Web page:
The duel on Wednesday night was rife with verbal clashes between the two presidential hopefuls, who discussed an assortment of controversial issues on economy, national security, and foreign policy.
During the two-and-a-half hour debate, Le Pen tried to highlight her flagship policy of “France-first” nationalism, including a crackdown on illegal immigration, scrapping the euro currency, and holding a referendum on European Union (EU) membership.
Macron, for his part, called for political openness, pro-market reforms, and the slashing of public spending.
At one climactic point, Le Pen branded the former economy minister as “the candidate of the elite” and a “darling of the system.” Macron called her a “liar” and a “parasite of the system” in response.
On foreign policy, the 48-year-old candidate of the far-right Front National (FN) party accused her rival of being “submissive” toward German Chancellor Angela Merkel, taking a dig by saying, “France will be led by a woman, either me or Mrs. Merkel.”
Le Pen also accused Macron of having “no plan” on national security and of adopting an “indulgent attitude” toward the terrorist threats faced by the country.
The 39-year-old centrist replied that he would be “uncompromising” on terrorism, which he described as the biggest issue of the next few years in France.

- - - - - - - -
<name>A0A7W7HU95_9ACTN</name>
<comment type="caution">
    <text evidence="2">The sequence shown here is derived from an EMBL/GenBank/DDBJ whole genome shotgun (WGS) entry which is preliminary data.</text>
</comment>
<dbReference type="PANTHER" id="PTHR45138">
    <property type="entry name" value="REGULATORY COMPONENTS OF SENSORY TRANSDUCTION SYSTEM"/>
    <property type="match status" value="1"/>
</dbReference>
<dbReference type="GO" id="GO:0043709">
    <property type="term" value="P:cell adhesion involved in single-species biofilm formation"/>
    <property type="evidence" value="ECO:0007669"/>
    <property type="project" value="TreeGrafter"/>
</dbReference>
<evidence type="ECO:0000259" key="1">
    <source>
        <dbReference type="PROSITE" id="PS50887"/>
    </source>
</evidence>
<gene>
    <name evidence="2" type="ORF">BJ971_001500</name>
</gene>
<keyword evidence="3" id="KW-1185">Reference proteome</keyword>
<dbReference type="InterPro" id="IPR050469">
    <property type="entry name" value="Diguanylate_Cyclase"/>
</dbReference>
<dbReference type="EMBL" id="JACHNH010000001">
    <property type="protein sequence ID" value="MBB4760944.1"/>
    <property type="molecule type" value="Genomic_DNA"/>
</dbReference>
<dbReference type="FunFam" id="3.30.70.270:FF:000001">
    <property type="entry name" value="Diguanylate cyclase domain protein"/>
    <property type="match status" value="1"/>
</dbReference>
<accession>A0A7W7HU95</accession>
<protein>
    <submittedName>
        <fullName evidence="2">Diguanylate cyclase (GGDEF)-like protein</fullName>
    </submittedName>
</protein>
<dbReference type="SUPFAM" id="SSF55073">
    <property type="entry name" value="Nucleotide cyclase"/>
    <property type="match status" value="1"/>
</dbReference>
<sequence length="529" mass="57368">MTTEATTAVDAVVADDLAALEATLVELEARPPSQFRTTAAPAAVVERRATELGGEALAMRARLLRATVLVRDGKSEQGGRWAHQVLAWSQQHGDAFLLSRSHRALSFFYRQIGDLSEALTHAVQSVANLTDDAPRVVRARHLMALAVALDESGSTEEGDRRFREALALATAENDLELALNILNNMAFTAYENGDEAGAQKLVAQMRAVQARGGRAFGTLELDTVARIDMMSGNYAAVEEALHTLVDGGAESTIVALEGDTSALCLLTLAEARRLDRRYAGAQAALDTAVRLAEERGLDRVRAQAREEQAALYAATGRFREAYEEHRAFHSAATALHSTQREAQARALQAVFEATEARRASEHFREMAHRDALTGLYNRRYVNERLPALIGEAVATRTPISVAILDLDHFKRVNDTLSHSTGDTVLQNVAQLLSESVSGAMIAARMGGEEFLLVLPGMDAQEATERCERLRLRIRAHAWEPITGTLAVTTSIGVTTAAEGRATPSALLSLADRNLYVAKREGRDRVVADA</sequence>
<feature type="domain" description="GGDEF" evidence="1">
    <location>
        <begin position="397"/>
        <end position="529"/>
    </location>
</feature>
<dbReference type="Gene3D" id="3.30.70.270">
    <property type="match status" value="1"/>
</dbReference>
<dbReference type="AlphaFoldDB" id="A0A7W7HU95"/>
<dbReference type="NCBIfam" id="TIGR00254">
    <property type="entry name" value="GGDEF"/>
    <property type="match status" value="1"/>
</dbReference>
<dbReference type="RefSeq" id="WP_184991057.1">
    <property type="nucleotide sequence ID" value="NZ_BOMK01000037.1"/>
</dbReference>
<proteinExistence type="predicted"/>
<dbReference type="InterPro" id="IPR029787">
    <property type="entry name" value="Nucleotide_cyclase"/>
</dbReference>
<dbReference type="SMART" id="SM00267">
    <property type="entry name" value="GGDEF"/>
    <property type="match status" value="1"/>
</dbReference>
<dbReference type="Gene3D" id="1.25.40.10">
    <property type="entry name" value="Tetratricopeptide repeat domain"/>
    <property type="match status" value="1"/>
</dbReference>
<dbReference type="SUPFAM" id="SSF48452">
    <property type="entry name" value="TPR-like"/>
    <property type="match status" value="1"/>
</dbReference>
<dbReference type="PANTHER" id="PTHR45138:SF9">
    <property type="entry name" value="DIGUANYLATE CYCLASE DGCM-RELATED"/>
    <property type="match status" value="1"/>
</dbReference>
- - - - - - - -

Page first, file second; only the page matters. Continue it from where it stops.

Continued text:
Accusing his rival of “hate-filled speech,” Macron warned that Le Pen’s bellicose rhetoric would divide France and lead to “a civil war.”
In a final blow, Macron reproached his rival for her policies and said, “I’m sorry, Madame Le Pen; France deserves better than you.”
In an opinion poll immediately conducted by Elabe pollsters for BFM TV after the heated debate, some 63 percent of the people interviewed found the pro-EU former economy minister more convincing versus 34 percent for the leader of the FN party.
Macron and Le Pen won the first round of voting in France’s presidential election on April 23. Macron finished first with 24 percent, ahead of Le Pen with 21.3 percent. They will now have to contend in the runoff, scheduled for May 7.
Nearly 47 million voters are eligible to vote on that day.
France’s outgoing President Francois Hollande urged voters last week to back Macron and reject Le Pen.